Pawnee ISD student places second at regional science fair
May 08, 2010 | 1969 views | 0 0 comments | 8 8 recommendations | email to a friend | print
Seventh-grader Joe Cruz at Pawnee ISD placed second in this year’s regional science fair in Corpus Christi.
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Joe Cruz, seventh-grade student at Pawnee Junior High, earned second place honors in the seventh-grade physical science division of the annual Coastal Bend Regional Science Fair held at Texas A&M-Corpus Christi last Saturday. The fair had more than 750 entries from 32 school districts.

Joe’s entry, titled “Power Point,” inspired by his avid interest in bow hunting, was an investigation of the penetration ability of mechanical and fixed-blade broadheads. Broadheads are the arrow points used in bow hunting.

Cruz conducted his experiment in a barn near his home by shooting the different broadheads into high-density foam. Joe’s conclusion was that mechanical broadheads had more penetration ability than fixed blades. He would like to extend his experiment by using a target that has density more similar to the flesh of the animals he likes to hunt.

Another entrant was Savannah Dobson, also a seventh-grade student at Pawnee Junior High, who entered “What’s Hiding on Your Fingers?” in the life science division.

Savannah investigated the difference in the presence of bacteria of unwashed hands, water-rinsed hands, and hands washed with soap and water. She cultured the bacteria in agar and compared the results. She found that rinsing hands reduces bacteria to a small degree, but hands washed with soap and water have much less bacteria. She was inspired to conduct this experiment for two reasons. She noticed that many of her peers merely rinse their hands instead of using soap, and the recent H1N1 flu outbreak also caused her to wonder how much difference using soap makes in getting hands clean.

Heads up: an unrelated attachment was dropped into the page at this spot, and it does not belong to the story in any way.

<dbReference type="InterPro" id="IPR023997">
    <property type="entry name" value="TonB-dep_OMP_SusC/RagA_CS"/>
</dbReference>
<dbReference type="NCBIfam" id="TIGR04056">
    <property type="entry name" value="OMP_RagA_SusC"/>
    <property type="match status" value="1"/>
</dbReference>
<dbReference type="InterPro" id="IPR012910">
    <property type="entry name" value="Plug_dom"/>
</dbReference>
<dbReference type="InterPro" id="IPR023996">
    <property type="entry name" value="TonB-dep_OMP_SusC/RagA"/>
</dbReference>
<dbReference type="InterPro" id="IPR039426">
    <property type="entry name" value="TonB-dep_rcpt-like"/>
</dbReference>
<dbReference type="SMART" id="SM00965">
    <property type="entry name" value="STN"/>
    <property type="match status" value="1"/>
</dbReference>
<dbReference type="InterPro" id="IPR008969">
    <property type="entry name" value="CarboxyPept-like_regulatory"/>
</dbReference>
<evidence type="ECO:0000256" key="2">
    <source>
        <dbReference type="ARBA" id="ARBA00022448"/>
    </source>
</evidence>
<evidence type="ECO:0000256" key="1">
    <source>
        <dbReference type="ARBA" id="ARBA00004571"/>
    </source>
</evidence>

Kathy Naylor is Joe and Savannah’s science teacher at Pawnee ISD, a TEA Recognized District. These students originally entered these experiments in the annual Pawnee ISD Science Fair last October, and Savannah and Joe tied for first place overall. There were more than 40 entries in the school’s science fair.

Pawnee ISD places great importance on the science program. The school, located in the rural area of northern Bee County, has a beautiful new facility which includes a large, modern science lab.

Elaine Richardson, superintendent at Pawnee ISD, has been instrumental in improving the science program at Pawnee ISD. She responded to the good news by stating, “Mrs. Naylor is constantly seeking innovative ways to challenge her students and keep them actively engaged. Joe’s second place award is a testament to her hard work.”

A complete list of awards earned at the Coastal Bend Regional Science Fair can be found at
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